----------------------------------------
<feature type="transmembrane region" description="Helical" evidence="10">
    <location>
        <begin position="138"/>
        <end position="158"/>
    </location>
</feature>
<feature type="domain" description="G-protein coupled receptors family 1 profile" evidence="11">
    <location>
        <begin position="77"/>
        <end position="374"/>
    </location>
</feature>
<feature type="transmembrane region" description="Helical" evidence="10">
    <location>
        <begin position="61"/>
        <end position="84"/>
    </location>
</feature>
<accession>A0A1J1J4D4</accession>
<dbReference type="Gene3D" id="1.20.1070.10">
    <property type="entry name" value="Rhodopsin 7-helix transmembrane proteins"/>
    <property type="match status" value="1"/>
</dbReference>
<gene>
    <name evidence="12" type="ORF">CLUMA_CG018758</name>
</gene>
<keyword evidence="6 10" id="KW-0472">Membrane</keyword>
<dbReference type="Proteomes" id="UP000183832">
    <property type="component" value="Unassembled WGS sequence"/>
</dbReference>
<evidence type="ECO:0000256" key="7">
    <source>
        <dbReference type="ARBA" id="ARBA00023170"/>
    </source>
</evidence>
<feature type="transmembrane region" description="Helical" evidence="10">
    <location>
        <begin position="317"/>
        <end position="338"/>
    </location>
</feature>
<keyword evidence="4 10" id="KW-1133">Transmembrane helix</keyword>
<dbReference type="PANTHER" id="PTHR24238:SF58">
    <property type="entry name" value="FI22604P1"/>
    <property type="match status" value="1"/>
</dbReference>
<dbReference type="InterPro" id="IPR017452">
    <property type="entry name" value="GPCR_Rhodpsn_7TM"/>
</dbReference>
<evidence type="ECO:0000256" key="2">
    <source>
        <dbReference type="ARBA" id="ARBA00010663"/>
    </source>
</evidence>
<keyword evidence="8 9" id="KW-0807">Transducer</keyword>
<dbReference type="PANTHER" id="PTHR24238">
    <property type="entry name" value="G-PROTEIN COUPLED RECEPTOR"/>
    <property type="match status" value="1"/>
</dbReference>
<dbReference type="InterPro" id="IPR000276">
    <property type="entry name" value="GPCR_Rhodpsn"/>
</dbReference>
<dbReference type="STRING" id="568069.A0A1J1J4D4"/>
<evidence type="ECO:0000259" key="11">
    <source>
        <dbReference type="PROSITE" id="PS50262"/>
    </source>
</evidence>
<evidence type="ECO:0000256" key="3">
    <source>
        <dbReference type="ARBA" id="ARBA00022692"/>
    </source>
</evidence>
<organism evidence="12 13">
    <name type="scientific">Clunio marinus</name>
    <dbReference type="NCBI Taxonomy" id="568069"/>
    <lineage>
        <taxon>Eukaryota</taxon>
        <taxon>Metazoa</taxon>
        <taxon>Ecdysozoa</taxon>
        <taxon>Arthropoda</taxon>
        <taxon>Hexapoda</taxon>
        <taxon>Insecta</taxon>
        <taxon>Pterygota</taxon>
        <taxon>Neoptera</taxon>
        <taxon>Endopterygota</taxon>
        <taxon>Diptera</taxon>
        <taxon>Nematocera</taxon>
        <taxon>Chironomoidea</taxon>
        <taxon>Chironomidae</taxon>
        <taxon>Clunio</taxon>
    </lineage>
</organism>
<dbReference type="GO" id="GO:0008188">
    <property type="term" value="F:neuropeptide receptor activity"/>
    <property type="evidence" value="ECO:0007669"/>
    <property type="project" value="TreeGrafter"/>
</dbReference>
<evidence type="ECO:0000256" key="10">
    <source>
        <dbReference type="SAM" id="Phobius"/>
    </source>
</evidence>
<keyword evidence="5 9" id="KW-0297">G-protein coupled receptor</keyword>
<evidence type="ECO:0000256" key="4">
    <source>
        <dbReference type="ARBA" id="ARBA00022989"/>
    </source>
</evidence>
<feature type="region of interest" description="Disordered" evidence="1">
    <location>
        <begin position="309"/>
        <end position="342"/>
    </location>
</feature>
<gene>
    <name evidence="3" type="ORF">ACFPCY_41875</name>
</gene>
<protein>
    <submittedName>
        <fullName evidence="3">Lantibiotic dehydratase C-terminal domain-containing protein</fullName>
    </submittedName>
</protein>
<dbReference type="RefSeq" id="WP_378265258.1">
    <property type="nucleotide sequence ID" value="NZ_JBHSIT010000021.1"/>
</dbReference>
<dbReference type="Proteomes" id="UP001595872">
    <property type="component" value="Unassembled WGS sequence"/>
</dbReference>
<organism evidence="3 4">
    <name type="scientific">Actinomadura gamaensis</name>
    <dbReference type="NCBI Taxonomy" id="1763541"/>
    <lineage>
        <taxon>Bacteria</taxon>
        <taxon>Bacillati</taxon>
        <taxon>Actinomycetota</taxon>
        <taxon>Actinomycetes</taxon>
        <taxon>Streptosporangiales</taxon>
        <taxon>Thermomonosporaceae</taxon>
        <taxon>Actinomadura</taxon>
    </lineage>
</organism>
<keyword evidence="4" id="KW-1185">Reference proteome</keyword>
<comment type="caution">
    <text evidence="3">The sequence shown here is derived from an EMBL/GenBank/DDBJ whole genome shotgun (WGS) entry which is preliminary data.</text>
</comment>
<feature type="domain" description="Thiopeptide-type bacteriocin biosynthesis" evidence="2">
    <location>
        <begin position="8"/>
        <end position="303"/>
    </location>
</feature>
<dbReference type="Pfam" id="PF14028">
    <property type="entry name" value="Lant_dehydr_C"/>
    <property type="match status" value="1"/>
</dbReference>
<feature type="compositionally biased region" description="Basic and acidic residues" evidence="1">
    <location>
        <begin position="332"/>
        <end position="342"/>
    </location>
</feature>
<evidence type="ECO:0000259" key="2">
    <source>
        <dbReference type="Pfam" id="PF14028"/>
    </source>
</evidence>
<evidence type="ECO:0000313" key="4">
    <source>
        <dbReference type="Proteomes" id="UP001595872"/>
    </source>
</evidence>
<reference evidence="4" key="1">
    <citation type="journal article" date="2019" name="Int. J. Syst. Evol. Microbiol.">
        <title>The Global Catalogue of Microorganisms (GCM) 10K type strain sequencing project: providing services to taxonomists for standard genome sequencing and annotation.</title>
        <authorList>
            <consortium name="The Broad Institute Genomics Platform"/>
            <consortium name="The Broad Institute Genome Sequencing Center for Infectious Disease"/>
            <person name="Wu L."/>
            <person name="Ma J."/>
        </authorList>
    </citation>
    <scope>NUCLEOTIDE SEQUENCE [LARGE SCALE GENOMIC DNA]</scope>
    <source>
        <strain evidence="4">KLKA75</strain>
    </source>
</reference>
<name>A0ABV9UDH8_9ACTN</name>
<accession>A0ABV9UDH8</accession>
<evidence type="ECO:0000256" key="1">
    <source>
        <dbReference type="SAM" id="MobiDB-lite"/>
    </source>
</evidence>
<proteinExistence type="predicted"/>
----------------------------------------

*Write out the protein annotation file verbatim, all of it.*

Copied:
<feature type="transmembrane region" description="Helical" evidence="10">
    <location>
        <begin position="138"/>
        <end position="158"/>
    </location>
</feature>
<feature type="domain" description="G-protein coupled receptors family 1 profile" evidence="11">
    <location>
        <begin position="77"/>
        <end position="374"/>
    </location>
</feature>
<feature type="transmembrane region" description="Helical" evidence="10">
    <location>
        <begin position="61"/>
        <end position="84"/>
    </location>
</feature>
<accession>A0A1J1J4D4</accession>
<dbReference type="Gene3D" id="1.20.1070.10">
    <property type="entry name" value="Rhodopsin 7-helix transmembrane proteins"/>
    <property type="match status" value="1"/>
</dbReference>
<gene>
    <name evidence="12" type="ORF">CLUMA_CG018758</name>
</gene>
<keyword evidence="6 10" id="KW-0472">Membrane</keyword>
<dbReference type="Proteomes" id="UP000183832">
    <property type="component" value="Unassembled WGS sequence"/>
</dbReference>
<evidence type="ECO:0000256" key="7">
    <source>
        <dbReference type="ARBA" id="ARBA00023170"/>
    </source>
</evidence>
<feature type="transmembrane region" description="Helical" evidence="10">
    <location>
        <begin position="317"/>
        <end position="338"/>
    </location>
</feature>
<keyword evidence="4 10" id="KW-1133">Transmembrane helix</keyword>
<dbReference type="PANTHER" id="PTHR24238:SF58">
    <property type="entry name" value="FI22604P1"/>
    <property type="match status" value="1"/>
</dbReference>
<dbReference type="InterPro" id="IPR017452">
    <property type="entry name" value="GPCR_Rhodpsn_7TM"/>
</dbReference>
<evidence type="ECO:0000256" key="2">
    <source>
        <dbReference type="ARBA" id="ARBA00010663"/>
    </source>
</evidence>
<keyword evidence="8 9" id="KW-0807">Transducer</keyword>
<dbReference type="PANTHER" id="PTHR24238">
    <property type="entry name" value="G-PROTEIN COUPLED RECEPTOR"/>
    <property type="match status" value="1"/>
</dbReference>
<dbReference type="InterPro" id="IPR000276">
    <property type="entry name" value="GPCR_Rhodpsn"/>
</dbReference>
<dbReference type="STRING" id="568069.A0A1J1J4D4"/>
<evidence type="ECO:0000259" key="11">
    <source>
        <dbReference type="PROSITE" id="PS50262"/>
    </source>
</evidence>
<evidence type="ECO:0000256" key="3">
    <source>
        <dbReference type="ARBA" id="ARBA00022692"/>
    </source>
</evidence>
<organism evidence="12 13">
    <name type="scientific">Clunio marinus</name>
    <dbReference type="NCBI Taxonomy" id="568069"/>
    <lineage>
        <taxon>Eukaryota</taxon>
        <taxon>Metazoa</taxon>
        <taxon>Ecdysozoa</taxon>
        <taxon>Arthropoda</taxon>
        <taxon>Hexapoda</taxon>
        <taxon>Insecta</taxon>
        <taxon>Pterygota</taxon>
        <taxon>Neoptera</taxon>
        <taxon>Endopterygota</taxon>
        <taxon>Diptera</taxon>
        <taxon>Nematocera</taxon>
        <taxon>Chironomoidea</taxon>
        <taxon>Chironomidae</taxon>
        <taxon>Clunio</taxon>
    </lineage>
</organism>
<dbReference type="GO" id="GO:0008188">
    <property type="term" value="F:neuropeptide receptor activity"/>
    <property type="evidence" value="ECO:0007669"/>
    <property type="project" value="TreeGrafter"/>
</dbReference>
<evidence type="ECO:0000256" key="10">
    <source>
        <dbReference type="SAM" id="Phobius"/>
    </source>
</evidence>
<keyword evidence="5 9" id="KW-0297">G-protein coupled receptor</keyword>
<evidence type="ECO:0000256" key="4">
    <source>
        <dbReference type="ARBA" id="ARBA00022989"/>
    </source>
</evidence>
<feature type="region of interest" description="Disordered" evidence="1">
    <location>
        <begin position="309"/>
        <end position="342"/>
    </location>
</feature>
<gene>
    <name evidence="3" type="ORF">ACFPCY_41875</name>
</gene>
<protein>
    <submittedName>
        <fullName evidence="3">Lantibiotic dehydratase C-terminal domain-containing protein</fullName>
    </submittedName>
</protein>
<dbReference type="RefSeq" id="WP_378265258.1">
    <property type="nucleotide sequence ID" value="NZ_JBHSIT010000021.1"/>
</dbReference>
<dbReference type="Proteomes" id="UP001595872">
    <property type="component" value="Unassembled WGS sequence"/>
</dbReference>
<organism evidence="3 4">
    <name type="scientific">Actinomadura gamaensis</name>
    <dbReference type="NCBI Taxonomy" id="1763541"/>
    <lineage>
        <taxon>Bacteria</taxon>
        <taxon>Bacillati</taxon>
        <taxon>Actinomycetota</taxon>
        <taxon>Actinomycetes</taxon>
        <taxon>Streptosporangiales</taxon>
        <taxon>Thermomonosporaceae</taxon>
        <taxon>Actinomadura</taxon>
    </lineage>
</organism>
<keyword evidence="4" id="KW-1185">Reference proteome</keyword>
<comment type="caution">
    <text evidence="3">The sequence shown here is derived from an EMBL/GenBank/DDBJ whole genome shotgun (WGS) entry which is preliminary data.</text>
</comment>
<feature type="domain" description="Thiopeptide-type bacteriocin biosynthesis" evidence="2">
    <location>
        <begin position="8"/>
        <end position="303"/>
    </location>
</feature>
<dbReference type="Pfam" id="PF14028">
    <property type="entry name" value="Lant_dehydr_C"/>
    <property type="match status" value="1"/>
</dbReference>
<feature type="compositionally biased region" description="Basic and acidic residues" evidence="1">
    <location>
        <begin position="332"/>
        <end position="342"/>
    </location>
</feature>
<evidence type="ECO:0000259" key="2">
    <source>
        <dbReference type="Pfam" id="PF14028"/>
    </source>
</evidence>
<evidence type="ECO:0000313" key="4">
    <source>
        <dbReference type="Proteomes" id="UP001595872"/>
    </source>
</evidence>
<reference evidence="4" key="1">
    <citation type="journal article" date="2019" name="Int. J. Syst. Evol. Microbiol.">
        <title>The Global Catalogue of Microorganisms (GCM) 10K type strain sequencing project: providing services to taxonomists for standard genome sequencing and annotation.</title>
        <authorList>
            <consortium name="The Broad Institute Genomics Platform"/>
            <consortium name="The Broad Institute Genome Sequencing Center for Infectious Disease"/>
            <person name="Wu L."/>
            <person name="Ma J."/>
        </authorList>
    </citation>
    <scope>NUCLEOTIDE SEQUENCE [LARGE SCALE GENOMIC DNA]</scope>
    <source>
        <strain evidence="4">KLKA75</strain>
    </source>
</reference>
<name>A0ABV9UDH8_9ACTN</name>
<accession>A0ABV9UDH8</accession>
<evidence type="ECO:0000256" key="1">
    <source>
        <dbReference type="SAM" id="MobiDB-lite"/>
    </source>
</evidence>
<proteinExistence type="predicted"/>